There are variations on this theme, though. In different parts of the world, Pancake Day can be known as Fasnacht (German for “night of the fast), Mardi Gras (French for “fat Tuesday”), or even Carnival (which comes from Latin and means “farewell to the flesh”). I’ve even heard it being called just International Pancake Day. It does have religious connotations, but loads of people enjoy the holiday even if they aren’t Christian.

Now you know all enough about pancakes and Shrove Tuesday, here are some fun facts about them both:

  • What we call pancakes in the UK are often quite different to the “pancakes” of North America. Our versions might be called “crepes” on the other side of the Atlantic, whilst the American versions are closer to what we call “Scotch pancakes”.
  • In the UK, pancake races are a big tradition on Shrove Tuesday. In order to compete, you have to run a race whilst flipping a pancake. There are even some famous ones, such as the Olney pancake race, in which the competitors must be local housewives and wear aprons when they run!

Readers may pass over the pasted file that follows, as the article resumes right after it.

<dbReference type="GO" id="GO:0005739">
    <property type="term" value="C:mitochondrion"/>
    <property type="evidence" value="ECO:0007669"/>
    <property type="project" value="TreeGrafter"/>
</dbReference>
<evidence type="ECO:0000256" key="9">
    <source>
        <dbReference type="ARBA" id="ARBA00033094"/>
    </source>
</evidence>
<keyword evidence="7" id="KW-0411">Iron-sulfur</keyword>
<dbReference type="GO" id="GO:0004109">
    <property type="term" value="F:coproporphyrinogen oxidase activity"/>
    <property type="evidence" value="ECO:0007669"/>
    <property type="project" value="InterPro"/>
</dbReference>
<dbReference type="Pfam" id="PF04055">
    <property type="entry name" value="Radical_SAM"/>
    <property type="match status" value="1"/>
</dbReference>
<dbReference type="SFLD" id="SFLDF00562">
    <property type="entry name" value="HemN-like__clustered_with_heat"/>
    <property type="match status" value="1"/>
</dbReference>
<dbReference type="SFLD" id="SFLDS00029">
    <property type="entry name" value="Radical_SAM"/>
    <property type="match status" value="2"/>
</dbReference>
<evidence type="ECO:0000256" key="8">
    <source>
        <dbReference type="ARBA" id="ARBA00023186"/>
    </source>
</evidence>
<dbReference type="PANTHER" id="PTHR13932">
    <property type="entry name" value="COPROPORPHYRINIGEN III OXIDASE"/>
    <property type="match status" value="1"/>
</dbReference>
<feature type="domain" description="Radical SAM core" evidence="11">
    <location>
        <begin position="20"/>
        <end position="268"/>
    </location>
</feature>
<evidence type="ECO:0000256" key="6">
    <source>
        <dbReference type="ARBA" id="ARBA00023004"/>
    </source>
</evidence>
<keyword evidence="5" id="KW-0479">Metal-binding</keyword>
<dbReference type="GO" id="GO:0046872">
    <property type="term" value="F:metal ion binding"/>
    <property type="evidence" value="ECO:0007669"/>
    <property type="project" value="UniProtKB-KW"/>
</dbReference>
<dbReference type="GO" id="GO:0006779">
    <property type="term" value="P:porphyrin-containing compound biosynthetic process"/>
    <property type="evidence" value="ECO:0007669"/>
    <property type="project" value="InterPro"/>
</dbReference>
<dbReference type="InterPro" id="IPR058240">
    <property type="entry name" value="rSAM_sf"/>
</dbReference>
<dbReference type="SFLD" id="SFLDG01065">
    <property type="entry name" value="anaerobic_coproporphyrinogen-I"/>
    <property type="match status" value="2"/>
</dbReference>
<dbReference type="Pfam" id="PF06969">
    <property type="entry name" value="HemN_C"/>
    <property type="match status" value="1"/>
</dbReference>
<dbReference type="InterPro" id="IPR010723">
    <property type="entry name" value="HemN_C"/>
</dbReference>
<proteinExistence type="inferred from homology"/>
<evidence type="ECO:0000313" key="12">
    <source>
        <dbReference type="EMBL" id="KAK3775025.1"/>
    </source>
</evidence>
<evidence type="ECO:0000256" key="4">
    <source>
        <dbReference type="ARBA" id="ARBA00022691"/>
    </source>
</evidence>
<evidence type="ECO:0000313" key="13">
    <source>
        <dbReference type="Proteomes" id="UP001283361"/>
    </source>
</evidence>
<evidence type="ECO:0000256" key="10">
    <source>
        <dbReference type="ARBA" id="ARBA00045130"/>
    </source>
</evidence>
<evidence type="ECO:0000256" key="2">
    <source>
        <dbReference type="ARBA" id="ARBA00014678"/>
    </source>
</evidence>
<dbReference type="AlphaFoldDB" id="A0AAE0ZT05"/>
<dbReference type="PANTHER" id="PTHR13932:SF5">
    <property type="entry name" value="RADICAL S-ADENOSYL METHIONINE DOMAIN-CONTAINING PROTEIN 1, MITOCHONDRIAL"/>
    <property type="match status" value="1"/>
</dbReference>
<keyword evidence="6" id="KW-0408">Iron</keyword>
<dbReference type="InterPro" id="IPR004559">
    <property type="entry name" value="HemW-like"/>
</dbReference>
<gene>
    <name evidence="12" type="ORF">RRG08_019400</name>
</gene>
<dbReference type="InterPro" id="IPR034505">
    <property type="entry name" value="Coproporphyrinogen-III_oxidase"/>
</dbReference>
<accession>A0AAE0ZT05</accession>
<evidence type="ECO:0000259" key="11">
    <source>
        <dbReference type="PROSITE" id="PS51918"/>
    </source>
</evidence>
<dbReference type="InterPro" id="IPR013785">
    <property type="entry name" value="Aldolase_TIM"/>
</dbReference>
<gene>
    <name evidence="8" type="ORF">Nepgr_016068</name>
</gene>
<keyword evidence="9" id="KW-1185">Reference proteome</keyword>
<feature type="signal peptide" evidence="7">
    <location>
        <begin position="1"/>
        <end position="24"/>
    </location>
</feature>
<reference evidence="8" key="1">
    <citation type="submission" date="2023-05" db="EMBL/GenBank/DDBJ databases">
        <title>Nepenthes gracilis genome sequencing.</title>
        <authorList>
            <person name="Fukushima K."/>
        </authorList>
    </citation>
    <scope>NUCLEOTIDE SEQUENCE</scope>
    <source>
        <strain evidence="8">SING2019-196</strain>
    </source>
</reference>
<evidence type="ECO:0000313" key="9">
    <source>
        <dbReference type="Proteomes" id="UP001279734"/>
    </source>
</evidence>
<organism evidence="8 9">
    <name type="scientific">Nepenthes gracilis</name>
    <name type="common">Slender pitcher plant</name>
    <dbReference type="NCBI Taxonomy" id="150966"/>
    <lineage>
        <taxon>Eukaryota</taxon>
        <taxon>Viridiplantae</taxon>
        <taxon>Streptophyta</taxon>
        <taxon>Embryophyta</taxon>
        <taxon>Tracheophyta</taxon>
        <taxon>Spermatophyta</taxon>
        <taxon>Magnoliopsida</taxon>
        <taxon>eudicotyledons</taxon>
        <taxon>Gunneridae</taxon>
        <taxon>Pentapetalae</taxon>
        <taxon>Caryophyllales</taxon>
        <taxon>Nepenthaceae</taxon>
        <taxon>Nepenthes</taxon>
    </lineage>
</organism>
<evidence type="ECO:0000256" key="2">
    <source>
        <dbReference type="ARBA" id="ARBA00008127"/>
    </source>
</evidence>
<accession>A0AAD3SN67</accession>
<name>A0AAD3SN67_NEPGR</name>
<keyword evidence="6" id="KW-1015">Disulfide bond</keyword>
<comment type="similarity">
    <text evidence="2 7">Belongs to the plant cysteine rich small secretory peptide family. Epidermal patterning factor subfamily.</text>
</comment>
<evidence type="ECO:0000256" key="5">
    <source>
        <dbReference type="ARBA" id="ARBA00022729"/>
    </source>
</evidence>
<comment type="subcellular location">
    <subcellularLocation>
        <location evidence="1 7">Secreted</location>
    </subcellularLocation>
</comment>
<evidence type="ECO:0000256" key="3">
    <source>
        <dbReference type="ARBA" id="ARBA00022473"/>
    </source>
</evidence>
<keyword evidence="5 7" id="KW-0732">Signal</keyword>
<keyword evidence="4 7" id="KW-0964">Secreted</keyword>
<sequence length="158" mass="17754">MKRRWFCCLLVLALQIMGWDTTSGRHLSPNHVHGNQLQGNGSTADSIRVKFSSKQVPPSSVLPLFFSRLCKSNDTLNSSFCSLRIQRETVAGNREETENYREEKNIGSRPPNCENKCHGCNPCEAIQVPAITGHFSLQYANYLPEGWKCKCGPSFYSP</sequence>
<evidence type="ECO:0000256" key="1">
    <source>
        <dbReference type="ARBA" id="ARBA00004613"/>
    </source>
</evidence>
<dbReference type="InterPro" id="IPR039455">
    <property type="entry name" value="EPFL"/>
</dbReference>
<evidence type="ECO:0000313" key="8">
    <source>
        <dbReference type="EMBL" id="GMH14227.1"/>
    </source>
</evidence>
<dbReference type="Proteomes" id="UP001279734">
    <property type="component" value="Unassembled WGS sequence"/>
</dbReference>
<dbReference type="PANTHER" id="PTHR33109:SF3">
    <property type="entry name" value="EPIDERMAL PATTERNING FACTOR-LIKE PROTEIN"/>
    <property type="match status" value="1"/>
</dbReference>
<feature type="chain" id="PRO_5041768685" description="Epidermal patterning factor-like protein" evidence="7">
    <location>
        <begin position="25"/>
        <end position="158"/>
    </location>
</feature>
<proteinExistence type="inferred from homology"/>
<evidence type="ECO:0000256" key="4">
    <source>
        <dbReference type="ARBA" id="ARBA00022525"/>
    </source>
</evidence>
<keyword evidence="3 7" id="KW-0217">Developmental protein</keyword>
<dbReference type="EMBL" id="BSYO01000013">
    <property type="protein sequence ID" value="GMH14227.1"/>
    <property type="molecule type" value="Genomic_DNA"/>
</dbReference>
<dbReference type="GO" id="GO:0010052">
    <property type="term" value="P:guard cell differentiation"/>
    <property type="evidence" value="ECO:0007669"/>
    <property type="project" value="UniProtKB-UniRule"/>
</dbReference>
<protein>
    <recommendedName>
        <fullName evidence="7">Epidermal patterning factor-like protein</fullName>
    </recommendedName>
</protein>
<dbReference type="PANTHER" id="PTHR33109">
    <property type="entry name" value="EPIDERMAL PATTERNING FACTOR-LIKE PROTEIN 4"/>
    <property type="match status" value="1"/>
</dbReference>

• Some people view the ingredients of pancakes as having special symbolism: eggs (creation); flour (the stuff of life); salt (wholesomeness); and milk (purity).
  • Napoleon was supposedly a fan of pancakes and liked to eat them with his wife Josephine. In fact, he blamed the failure of his Russian campaign on a pancake he had dropped years earlier. I’m sure everyone was very sympathetic.
  • Actually, Napoleon wasn’t alone in his pancake superstitions. Some say that if you toss a pancake while holding a coin in your left hand, you will become rich. Others say that the first pancake must be given to the hen that laid the eggs, and it is bad luck to drop a pancake.
  • There are plenty of marriage-related superstitions, too. In Ireland, the first pancake would be tossed by the eldest girl in a family. If she succeeded in tossing it, she would be married within a year. Way to put the pressure on.
  • Not so much a fun fact as just a plain fact, but a few popular pancake toppings include: sugar and lemon juice; jam; syrup (especially maple in North America); honey; fruit; cinnamon; chocolate spread; and even rhubarb.